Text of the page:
takes no position on either issue, perceived differences have often translated into mutual distrust and
wariness, to the detriment of all concerned.
But whatever disagreements we have are now overshadowed by the assault from our common antagonists:
timber and oil companies, big mining conglomerates, and developers. Our real opponents see a wild trout
stream as untapped kilowatt hours, a Delta hardwood bayou as a cheap dumping place for oil-drilling
wastes, and an ancient grove of Douglas fir as undercover two-by-fours.
The gravity of the assault is renewing the old alliance between urban and rural conservationists, hunters
and non-hunters, who are finally reaching out to each other and winning victories together. One of the
best working coalitions between environmentalists and sporting interests has been in the battle to save
fisheries, particularly salmon, in California and the Pacific Northwest. For years, the Sierra Club,
California Trout, and the Pacific Coast Federation of Fishermen's Associations have worked together in a
common struggle against efforts to weaken the Clean Water Act.
In Arizona, the Sierra Club and hunting organizations worked to turn out our respective members to
hearings on the reintroduction of the Mexican wolf; hunters then organized their own rally to pressure the
Arizona legislature to protect elk habitat in the state. Here is my grandfather's lesson in action--hunters
and conservationists together recognizing that they need to support wild lands, that habitat is the key to
both biological diversity and good hunting, and that predators are a necessary part of the wild world.
Leading the way in the sporting community are its publications. These days, BASS Times and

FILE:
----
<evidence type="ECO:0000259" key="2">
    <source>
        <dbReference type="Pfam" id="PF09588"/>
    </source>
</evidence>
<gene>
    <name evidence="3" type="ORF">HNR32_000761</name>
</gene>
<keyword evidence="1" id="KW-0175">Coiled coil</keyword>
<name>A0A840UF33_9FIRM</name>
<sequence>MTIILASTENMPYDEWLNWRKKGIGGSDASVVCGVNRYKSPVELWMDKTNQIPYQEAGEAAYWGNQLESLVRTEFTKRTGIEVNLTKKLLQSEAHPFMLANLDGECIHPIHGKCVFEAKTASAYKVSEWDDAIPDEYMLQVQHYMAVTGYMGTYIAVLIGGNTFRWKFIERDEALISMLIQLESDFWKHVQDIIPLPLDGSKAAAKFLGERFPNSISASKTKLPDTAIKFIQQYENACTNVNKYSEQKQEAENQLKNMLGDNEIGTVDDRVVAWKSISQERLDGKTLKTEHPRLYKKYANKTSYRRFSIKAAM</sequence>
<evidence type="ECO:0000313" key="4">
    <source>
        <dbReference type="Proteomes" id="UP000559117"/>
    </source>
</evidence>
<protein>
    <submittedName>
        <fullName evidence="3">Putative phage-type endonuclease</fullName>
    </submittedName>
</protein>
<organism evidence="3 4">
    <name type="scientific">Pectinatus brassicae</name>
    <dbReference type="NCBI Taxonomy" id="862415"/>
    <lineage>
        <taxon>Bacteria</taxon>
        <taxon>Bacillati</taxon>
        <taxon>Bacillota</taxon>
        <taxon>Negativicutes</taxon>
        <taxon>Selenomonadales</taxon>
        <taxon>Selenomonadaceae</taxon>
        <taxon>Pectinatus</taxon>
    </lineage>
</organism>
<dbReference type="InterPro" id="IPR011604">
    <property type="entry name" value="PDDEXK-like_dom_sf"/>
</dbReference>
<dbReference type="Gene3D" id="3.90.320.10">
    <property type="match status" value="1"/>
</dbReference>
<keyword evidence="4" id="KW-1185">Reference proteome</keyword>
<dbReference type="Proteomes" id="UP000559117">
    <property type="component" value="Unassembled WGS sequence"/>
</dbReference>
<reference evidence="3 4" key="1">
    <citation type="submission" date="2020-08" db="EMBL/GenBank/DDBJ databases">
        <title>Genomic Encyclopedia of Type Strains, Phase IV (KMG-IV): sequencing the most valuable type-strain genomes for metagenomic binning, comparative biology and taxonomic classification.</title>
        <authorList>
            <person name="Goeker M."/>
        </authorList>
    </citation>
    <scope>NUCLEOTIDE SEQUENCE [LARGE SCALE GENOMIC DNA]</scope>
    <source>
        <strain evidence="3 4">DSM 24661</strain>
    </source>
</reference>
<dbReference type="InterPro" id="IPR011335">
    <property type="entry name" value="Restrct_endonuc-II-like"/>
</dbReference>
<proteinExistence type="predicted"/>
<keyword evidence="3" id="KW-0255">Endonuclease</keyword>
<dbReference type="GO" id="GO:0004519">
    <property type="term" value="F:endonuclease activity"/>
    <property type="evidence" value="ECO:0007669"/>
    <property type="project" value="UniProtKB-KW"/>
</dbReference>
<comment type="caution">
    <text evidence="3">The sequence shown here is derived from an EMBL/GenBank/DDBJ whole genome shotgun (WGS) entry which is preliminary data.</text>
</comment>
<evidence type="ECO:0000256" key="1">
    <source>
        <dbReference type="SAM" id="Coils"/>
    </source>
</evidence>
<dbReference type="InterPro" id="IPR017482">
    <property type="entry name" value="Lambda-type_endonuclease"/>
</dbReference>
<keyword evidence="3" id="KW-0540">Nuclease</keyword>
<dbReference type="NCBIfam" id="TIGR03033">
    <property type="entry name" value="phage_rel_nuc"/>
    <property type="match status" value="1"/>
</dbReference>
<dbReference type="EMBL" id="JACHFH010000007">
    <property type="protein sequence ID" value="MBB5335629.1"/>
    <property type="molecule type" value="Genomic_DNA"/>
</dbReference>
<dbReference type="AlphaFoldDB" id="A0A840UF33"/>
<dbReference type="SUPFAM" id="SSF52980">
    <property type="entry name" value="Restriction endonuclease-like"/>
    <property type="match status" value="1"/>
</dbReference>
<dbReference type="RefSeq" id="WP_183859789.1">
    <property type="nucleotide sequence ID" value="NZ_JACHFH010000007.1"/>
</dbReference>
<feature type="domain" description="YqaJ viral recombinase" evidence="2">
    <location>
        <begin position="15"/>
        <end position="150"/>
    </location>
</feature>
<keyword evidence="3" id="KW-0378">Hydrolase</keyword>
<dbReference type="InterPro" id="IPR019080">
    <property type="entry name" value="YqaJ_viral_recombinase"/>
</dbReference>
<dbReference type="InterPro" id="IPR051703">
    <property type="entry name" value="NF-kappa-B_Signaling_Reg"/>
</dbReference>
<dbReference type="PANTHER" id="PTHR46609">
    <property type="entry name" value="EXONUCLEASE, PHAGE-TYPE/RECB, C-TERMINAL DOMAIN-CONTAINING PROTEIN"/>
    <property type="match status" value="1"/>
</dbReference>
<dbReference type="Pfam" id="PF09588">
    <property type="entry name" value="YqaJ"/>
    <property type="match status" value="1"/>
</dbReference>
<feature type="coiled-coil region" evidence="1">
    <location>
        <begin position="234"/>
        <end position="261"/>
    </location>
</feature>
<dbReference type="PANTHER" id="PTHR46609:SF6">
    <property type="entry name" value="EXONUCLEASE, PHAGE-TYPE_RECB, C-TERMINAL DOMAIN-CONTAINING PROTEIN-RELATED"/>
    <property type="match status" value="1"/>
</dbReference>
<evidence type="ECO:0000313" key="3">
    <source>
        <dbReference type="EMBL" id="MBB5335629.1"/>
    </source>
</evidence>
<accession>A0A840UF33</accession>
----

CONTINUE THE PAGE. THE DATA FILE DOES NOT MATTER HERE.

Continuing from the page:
Sports Afield read like environmental-activist newsletters, alerting readers to the assault on
wetlands, water quality, and wildlife habitat by the 104th Congress--and to the necessity of raising these
issues in the current election campaign. The winter issue of Field and Stream was devoted to an
extended defense of embattled public lands. "At a time when federal lands appear to be under siege in
Congress and elsewhere in the nightly news," the editors wrote, "it seemed appropriate to celebrate those
lands that touch all of us in special ways."
Unlike corporate resource exploiters, sporting interests are dependent on strong, permanent wildlife
populations, and sporting dollars depend on careful stewardship of the land. When goose populations on
Maryland's Eastern Shore plummeted, last year's hunting season was canceled, and the region's second-
largest industry shut down. Hunters bore the closure with good grace, for the most part, because it was
necessary and they knew it. When hunters speak, rural America listens, with its pocketbook as well as its
Maybe if Republican presidential candidate Bob Dole spent a little time in the field with hunter Dave
Rosseau, he wouldn't be so quick to jettison regulations that protect wildlife habitat. And Bill Clinton
might not have signed "logging without laws" legislation if he had talked to fly fisher Peter Soverel.
Sportsmen and environmentalists need to spend some time together too. Alliances, like marriages, require
work on both sides. In order to build the broadest possible movement for wilderness and wildlife, both
sides will have to agree to disagree on some issues. For the wild places we all treasure, our ability to
overcome our differences and work together is a matter of survival.